(Brightline promotional material)
Nevada’s Board of Finance, led by Gov. Steve Sisolak, today unanimously voted to allocate $200 million in tax-exempt private activity bonds to a high-speed train between Victorville and Las Vegas.
The vote allows Xpress West to parlay the $200 million and $600 million in bonds from California by four to one. An additional $1 billion allocated by the U.S. Department of Transportation will give the company the ability to sell $4.2 billion in bonds.
“My father and I have been working on this project for over 15 years,” said Anthony Marnell III, who said an agreement has been reached to extend the train from Victorville to Cucamonga, near San Diego.
“This plan creates jobs without using taxpayer dollars and without impacting our State’s ability to finance future projects, and will allow a new, convenient mode of transportation between Nevada and California,” Governor Steve Sisolak said in a statement issued by Brightline, an affiliated company owned by Richard Branson.
The total cost of the project is $5 billion, according to Brightline. The company’s Florida passenger trains have been derailed by COVID-19 since March.
“The pandemic simply shows us additional need for good high-paying jobs in other fields,” says State Treasurer Zach Conine, who motioned to approve the allocation.
Brightline projects ridership at 5.5 million one-way trips in 2024, increasing to 11.6 million by 2035. The company expects to eventually capture 19 percent of the market.
While Nevada is not contributing tax dollars and bears no risk from the bond sales, the $200 million allocation is about 62 percent of the state’s annual allotment of private activity bonds, according to Christine Hess, the executive director of the Nevada Housing Coalition.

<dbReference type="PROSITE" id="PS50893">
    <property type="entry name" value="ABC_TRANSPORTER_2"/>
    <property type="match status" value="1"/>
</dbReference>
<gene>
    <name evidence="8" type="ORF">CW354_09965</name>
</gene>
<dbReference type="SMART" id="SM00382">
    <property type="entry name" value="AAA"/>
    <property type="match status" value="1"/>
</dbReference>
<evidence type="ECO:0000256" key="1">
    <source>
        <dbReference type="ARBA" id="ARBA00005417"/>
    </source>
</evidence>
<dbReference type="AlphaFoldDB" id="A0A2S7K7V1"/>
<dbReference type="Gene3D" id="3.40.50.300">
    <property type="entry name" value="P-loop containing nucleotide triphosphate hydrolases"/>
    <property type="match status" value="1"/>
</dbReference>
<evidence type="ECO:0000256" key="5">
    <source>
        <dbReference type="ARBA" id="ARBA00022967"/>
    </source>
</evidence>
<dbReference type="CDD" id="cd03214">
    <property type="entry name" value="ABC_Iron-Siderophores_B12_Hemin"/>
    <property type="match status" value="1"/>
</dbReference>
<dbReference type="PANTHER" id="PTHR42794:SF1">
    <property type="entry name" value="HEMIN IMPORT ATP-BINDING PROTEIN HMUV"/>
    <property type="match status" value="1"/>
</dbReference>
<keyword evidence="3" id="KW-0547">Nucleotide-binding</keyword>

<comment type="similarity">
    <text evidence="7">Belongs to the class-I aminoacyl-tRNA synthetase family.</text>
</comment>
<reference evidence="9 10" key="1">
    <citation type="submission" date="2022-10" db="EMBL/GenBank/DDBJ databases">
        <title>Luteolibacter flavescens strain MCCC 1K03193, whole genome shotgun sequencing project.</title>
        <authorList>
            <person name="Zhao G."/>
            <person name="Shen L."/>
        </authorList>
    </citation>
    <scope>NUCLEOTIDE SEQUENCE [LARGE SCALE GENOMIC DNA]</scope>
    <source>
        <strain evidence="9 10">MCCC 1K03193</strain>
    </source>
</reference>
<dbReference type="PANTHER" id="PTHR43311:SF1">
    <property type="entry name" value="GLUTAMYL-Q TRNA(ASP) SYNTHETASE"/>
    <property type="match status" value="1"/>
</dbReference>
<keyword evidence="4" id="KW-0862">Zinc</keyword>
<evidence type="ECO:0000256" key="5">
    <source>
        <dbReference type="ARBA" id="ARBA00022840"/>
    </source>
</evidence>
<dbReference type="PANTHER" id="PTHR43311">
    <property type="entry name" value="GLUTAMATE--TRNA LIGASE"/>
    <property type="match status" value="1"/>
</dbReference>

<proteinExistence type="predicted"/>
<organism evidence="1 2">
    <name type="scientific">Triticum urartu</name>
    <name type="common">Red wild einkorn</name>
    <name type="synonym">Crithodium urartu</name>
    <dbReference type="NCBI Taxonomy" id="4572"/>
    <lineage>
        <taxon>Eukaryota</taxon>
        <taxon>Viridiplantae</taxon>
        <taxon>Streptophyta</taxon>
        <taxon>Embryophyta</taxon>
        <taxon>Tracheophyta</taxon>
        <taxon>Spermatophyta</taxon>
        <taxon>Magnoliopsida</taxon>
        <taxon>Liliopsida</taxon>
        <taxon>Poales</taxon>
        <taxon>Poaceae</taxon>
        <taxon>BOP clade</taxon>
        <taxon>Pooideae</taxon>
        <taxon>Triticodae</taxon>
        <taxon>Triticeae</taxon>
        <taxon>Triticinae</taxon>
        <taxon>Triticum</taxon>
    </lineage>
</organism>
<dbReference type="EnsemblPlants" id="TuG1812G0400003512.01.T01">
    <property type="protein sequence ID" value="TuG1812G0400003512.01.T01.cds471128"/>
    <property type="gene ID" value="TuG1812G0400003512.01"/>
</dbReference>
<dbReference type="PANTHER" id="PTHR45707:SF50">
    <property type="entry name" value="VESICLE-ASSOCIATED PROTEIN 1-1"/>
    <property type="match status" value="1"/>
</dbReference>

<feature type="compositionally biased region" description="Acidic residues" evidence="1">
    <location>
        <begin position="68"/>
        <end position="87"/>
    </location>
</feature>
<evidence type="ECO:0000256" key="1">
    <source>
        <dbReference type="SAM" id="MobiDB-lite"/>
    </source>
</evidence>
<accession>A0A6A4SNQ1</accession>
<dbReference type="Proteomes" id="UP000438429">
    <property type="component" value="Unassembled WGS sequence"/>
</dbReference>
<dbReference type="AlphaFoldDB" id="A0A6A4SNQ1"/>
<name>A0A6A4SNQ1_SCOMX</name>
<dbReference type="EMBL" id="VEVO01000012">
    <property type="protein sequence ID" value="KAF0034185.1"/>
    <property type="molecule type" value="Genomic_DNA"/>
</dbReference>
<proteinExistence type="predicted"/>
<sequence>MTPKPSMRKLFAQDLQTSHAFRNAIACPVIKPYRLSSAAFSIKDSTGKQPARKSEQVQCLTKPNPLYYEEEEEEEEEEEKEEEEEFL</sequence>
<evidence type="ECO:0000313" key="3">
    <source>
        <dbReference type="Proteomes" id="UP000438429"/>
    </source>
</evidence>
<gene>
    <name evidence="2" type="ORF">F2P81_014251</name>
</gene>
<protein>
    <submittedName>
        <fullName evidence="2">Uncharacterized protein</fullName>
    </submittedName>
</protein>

Hess voiced support for the project but asked that the state dedicate its upcoming allotment to housing. The bonds are a primary source of financing incentive for housing development. She also suggested that future “job creation projects” require a housing component.”
“We began 2020 with the smallest amount of carryover in history,” Hess told the Board of Finance.
“We just wanted to make sure everyone recognizes the importance of private activity bonds in affordable housing production,” she said in an interview.
Marnell promised the Board of Finance the project would include a housing component.
“That was a new update and we were particularly pleased to hear that,” Hess said. “One of our requests is that large scale job creation projects with requisitions for bond have a housing component, so it was really an exciting update.”
Conine said the housing project’s details are “still up in the air” but it’s slated to be on the Las Vegas parcel that will include the train’s station.
Conine says one of the ways to address Nevada’s low-income and affordable housing gap is to “create good paying jobs” such as the 10,000 projected to be generated in Southern Nevada by the train’s construction.
Nevada receives $320 million in private activity bonding capacity a year. The state gets half and the remainder is divided among local governments.
“We’ve done more affordable housing work since Jan 2019 than has been done historically and we wanted to make sure this project wasn’t going to take away from that,” Conine said in an interview.
The state’s bond allocation is tied to population, according to Conine, who said the bonds are another reason Nevadans should complete the U.S. Census.
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